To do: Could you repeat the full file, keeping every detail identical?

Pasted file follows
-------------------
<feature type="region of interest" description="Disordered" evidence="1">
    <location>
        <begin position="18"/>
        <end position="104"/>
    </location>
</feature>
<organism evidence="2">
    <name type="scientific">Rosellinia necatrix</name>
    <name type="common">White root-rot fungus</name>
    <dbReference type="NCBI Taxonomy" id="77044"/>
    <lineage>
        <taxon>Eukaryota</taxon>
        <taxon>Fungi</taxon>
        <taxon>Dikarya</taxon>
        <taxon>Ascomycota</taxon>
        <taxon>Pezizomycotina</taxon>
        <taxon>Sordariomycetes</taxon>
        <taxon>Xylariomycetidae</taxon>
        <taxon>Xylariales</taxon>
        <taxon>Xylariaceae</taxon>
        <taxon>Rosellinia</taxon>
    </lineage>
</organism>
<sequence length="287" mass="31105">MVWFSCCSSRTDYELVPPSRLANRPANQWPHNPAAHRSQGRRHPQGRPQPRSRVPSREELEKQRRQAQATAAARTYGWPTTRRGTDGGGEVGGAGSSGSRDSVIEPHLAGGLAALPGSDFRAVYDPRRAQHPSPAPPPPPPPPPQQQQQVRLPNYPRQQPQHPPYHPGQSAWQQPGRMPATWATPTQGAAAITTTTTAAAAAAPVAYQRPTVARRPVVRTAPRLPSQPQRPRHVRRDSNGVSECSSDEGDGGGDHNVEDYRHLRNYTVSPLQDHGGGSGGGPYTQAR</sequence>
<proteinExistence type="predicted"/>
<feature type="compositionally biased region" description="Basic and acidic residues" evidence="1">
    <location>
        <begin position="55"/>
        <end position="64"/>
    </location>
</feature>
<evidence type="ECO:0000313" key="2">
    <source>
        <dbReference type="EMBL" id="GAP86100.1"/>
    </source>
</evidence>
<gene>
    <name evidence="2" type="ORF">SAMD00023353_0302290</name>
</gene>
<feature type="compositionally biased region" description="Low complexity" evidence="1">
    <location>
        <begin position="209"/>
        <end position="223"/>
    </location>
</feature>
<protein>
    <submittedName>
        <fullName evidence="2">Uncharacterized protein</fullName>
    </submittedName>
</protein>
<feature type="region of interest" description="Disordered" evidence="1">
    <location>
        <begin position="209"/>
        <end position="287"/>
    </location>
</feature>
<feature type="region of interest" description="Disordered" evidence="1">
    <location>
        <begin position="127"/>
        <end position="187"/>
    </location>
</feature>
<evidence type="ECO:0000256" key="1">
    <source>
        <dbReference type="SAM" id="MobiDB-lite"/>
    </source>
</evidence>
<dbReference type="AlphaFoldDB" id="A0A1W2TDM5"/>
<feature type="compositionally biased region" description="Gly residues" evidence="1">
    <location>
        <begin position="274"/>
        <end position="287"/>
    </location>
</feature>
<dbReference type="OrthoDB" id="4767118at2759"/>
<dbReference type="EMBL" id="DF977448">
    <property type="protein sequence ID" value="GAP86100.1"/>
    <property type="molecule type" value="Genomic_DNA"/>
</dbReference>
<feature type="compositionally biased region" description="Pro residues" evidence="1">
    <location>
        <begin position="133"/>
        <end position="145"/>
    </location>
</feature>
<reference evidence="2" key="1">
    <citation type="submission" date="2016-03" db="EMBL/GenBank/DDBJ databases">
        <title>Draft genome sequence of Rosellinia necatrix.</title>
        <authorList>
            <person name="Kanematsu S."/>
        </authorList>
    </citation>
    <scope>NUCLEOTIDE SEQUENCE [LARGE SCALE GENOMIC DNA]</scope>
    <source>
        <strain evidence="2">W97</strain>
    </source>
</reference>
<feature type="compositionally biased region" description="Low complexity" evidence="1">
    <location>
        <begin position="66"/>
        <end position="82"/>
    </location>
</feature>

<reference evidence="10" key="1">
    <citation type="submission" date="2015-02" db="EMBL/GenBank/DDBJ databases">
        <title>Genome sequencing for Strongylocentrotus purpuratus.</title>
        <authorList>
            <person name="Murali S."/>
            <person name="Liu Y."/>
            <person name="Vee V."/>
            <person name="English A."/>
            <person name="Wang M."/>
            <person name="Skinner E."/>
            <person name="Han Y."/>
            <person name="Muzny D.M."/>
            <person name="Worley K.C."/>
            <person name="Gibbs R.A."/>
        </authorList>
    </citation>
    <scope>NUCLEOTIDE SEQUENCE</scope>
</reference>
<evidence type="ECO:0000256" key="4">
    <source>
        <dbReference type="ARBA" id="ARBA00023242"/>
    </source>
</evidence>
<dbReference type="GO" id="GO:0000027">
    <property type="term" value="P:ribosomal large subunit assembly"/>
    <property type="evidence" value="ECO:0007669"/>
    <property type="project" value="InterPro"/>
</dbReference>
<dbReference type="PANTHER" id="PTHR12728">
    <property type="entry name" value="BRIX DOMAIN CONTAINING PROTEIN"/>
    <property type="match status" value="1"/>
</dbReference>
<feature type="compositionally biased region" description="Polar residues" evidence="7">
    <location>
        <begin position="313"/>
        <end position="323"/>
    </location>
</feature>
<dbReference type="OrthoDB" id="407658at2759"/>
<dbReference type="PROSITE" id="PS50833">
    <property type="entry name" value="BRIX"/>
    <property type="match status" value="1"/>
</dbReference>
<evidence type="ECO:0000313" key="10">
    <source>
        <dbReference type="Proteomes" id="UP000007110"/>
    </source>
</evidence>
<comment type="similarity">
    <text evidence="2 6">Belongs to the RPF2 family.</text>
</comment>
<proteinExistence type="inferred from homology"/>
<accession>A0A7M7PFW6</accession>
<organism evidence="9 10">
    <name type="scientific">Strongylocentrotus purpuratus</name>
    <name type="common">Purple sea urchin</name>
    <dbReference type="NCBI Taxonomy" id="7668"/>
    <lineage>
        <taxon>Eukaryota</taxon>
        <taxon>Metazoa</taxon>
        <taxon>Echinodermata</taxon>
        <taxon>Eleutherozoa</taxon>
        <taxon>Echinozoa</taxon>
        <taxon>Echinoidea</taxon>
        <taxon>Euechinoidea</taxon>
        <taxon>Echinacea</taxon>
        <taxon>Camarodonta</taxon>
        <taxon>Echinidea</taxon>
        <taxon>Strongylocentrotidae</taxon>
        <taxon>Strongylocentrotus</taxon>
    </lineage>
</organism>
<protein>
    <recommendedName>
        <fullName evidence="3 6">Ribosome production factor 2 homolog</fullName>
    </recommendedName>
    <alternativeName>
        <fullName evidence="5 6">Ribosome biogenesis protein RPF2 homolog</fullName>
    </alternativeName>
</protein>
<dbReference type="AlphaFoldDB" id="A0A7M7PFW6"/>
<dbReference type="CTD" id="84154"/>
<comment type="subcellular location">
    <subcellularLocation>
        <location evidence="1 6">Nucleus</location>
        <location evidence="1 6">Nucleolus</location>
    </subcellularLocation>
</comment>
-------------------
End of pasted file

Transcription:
<feature type="region of interest" description="Disordered" evidence="1">
    <location>
        <begin position="18"/>
        <end position="104"/>
    </location>
</feature>
<organism evidence="2">
    <name type="scientific">Rosellinia necatrix</name>
    <name type="common">White root-rot fungus</name>
    <dbReference type="NCBI Taxonomy" id="77044"/>
    <lineage>
        <taxon>Eukaryota</taxon>
        <taxon>Fungi</taxon>
        <taxon>Dikarya</taxon>
        <taxon>Ascomycota</taxon>
        <taxon>Pezizomycotina</taxon>
        <taxon>Sordariomycetes</taxon>
        <taxon>Xylariomycetidae</taxon>
        <taxon>Xylariales</taxon>
        <taxon>Xylariaceae</taxon>
        <taxon>Rosellinia</taxon>
    </lineage>
</organism>
<sequence length="287" mass="31105">MVWFSCCSSRTDYELVPPSRLANRPANQWPHNPAAHRSQGRRHPQGRPQPRSRVPSREELEKQRRQAQATAAARTYGWPTTRRGTDGGGEVGGAGSSGSRDSVIEPHLAGGLAALPGSDFRAVYDPRRAQHPSPAPPPPPPPPPQQQQQVRLPNYPRQQPQHPPYHPGQSAWQQPGRMPATWATPTQGAAAITTTTTAAAAAAPVAYQRPTVARRPVVRTAPRLPSQPQRPRHVRRDSNGVSECSSDEGDGGGDHNVEDYRHLRNYTVSPLQDHGGGSGGGPYTQAR</sequence>
<proteinExistence type="predicted"/>
<feature type="compositionally biased region" description="Basic and acidic residues" evidence="1">
    <location>
        <begin position="55"/>
        <end position="64"/>
    </location>
</feature>
<evidence type="ECO:0000313" key="2">
    <source>
        <dbReference type="EMBL" id="GAP86100.1"/>
    </source>
</evidence>
<gene>
    <name evidence="2" type="ORF">SAMD00023353_0302290</name>
</gene>
<feature type="compositionally biased region" description="Low complexity" evidence="1">
    <location>
        <begin position="209"/>
        <end position="223"/>
    </location>
</feature>
<protein>
    <submittedName>
        <fullName evidence="2">Uncharacterized protein</fullName>
    </submittedName>
</protein>
<feature type="region of interest" description="Disordered" evidence="1">
    <location>
        <begin position="209"/>
        <end position="287"/>
    </location>
</feature>
<feature type="region of interest" description="Disordered" evidence="1">
    <location>
        <begin position="127"/>
        <end position="187"/>
    </location>
</feature>
<evidence type="ECO:0000256" key="1">
    <source>
        <dbReference type="SAM" id="MobiDB-lite"/>
    </source>
</evidence>
<dbReference type="AlphaFoldDB" id="A0A1W2TDM5"/>
<feature type="compositionally biased region" description="Gly residues" evidence="1">
    <location>
        <begin position="274"/>
        <end position="287"/>
    </location>
</feature>
<dbReference type="OrthoDB" id="4767118at2759"/>
<dbReference type="EMBL" id="DF977448">
    <property type="protein sequence ID" value="GAP86100.1"/>
    <property type="molecule type" value="Genomic_DNA"/>
</dbReference>
<feature type="compositionally biased region" description="Pro residues" evidence="1">
    <location>
        <begin position="133"/>
        <end position="145"/>
    </location>
</feature>
<reference evidence="2" key="1">
    <citation type="submission" date="2016-03" db="EMBL/GenBank/DDBJ databases">
        <title>Draft genome sequence of Rosellinia necatrix.</title>
        <authorList>
            <person name="Kanematsu S."/>
        </authorList>
    </citation>
    <scope>NUCLEOTIDE SEQUENCE [LARGE SCALE GENOMIC DNA]</scope>
    <source>
        <strain evidence="2">W97</strain>
    </source>
</reference>
<feature type="compositionally biased region" description="Low complexity" evidence="1">
    <location>
        <begin position="66"/>
        <end position="82"/>
    </location>
</feature>

<reference evidence="10" key="1">
    <citation type="submission" date="2015-02" db="EMBL/GenBank/DDBJ databases">
        <title>Genome sequencing for Strongylocentrotus purpuratus.</title>
        <authorList>
            <person name="Murali S."/>
            <person name="Liu Y."/>
            <person name="Vee V."/>
            <person name="English A."/>
            <person name="Wang M."/>
            <person name="Skinner E."/>
            <person name="Han Y."/>
            <person name="Muzny D.M."/>
            <person name="Worley K.C."/>
            <person name="Gibbs R.A."/>
        </authorList>
    </citation>
    <scope>NUCLEOTIDE SEQUENCE</scope>
</reference>
<evidence type="ECO:0000256" key="4">
    <source>
        <dbReference type="ARBA" id="ARBA00023242"/>
    </source>
</evidence>
<dbReference type="GO" id="GO:0000027">
    <property type="term" value="P:ribosomal large subunit assembly"/>
    <property type="evidence" value="ECO:0007669"/>
    <property type="project" value="InterPro"/>
</dbReference>
<dbReference type="PANTHER" id="PTHR12728">
    <property type="entry name" value="BRIX DOMAIN CONTAINING PROTEIN"/>
    <property type="match status" value="1"/>
</dbReference>
<feature type="compositionally biased region" description="Polar residues" evidence="7">
    <location>
        <begin position="313"/>
        <end position="323"/>
    </location>
</feature>
<dbReference type="OrthoDB" id="407658at2759"/>
<dbReference type="PROSITE" id="PS50833">
    <property type="entry name" value="BRIX"/>
    <property type="match status" value="1"/>
</dbReference>
<evidence type="ECO:0000313" key="10">
    <source>
        <dbReference type="Proteomes" id="UP000007110"/>
    </source>
</evidence>
<comment type="similarity">
    <text evidence="2 6">Belongs to the RPF2 family.</text>
</comment>
<proteinExistence type="inferred from homology"/>
<accession>A0A7M7PFW6</accession>
<organism evidence="9 10">
    <name type="scientific">Strongylocentrotus purpuratus</name>
    <name type="common">Purple sea urchin</name>
    <dbReference type="NCBI Taxonomy" id="7668"/>
    <lineage>
        <taxon>Eukaryota</taxon>
        <taxon>Metazoa</taxon>
        <taxon>Echinodermata</taxon>
        <taxon>Eleutherozoa</taxon>
        <taxon>Echinozoa</taxon>
        <taxon>Echinoidea</taxon>
        <taxon>Euechinoidea</taxon>
        <taxon>Echinacea</taxon>
        <taxon>Camarodonta</taxon>
        <taxon>Echinidea</taxon>
        <taxon>Strongylocentrotidae</taxon>
        <taxon>Strongylocentrotus</taxon>
    </lineage>
</organism>
<protein>
    <recommendedName>
        <fullName evidence="3 6">Ribosome production factor 2 homolog</fullName>
    </recommendedName>
    <alternativeName>
        <fullName evidence="5 6">Ribosome biogenesis protein RPF2 homolog</fullName>
    </alternativeName>
</protein>
<dbReference type="AlphaFoldDB" id="A0A7M7PFW6"/>
<dbReference type="CTD" id="84154"/>
<comment type="subcellular location">
    <subcellularLocation>
        <location evidence="1 6">Nucleus</location>
        <location evidence="1 6">Nucleolus</location>
    </subcellularLocation>
</comment>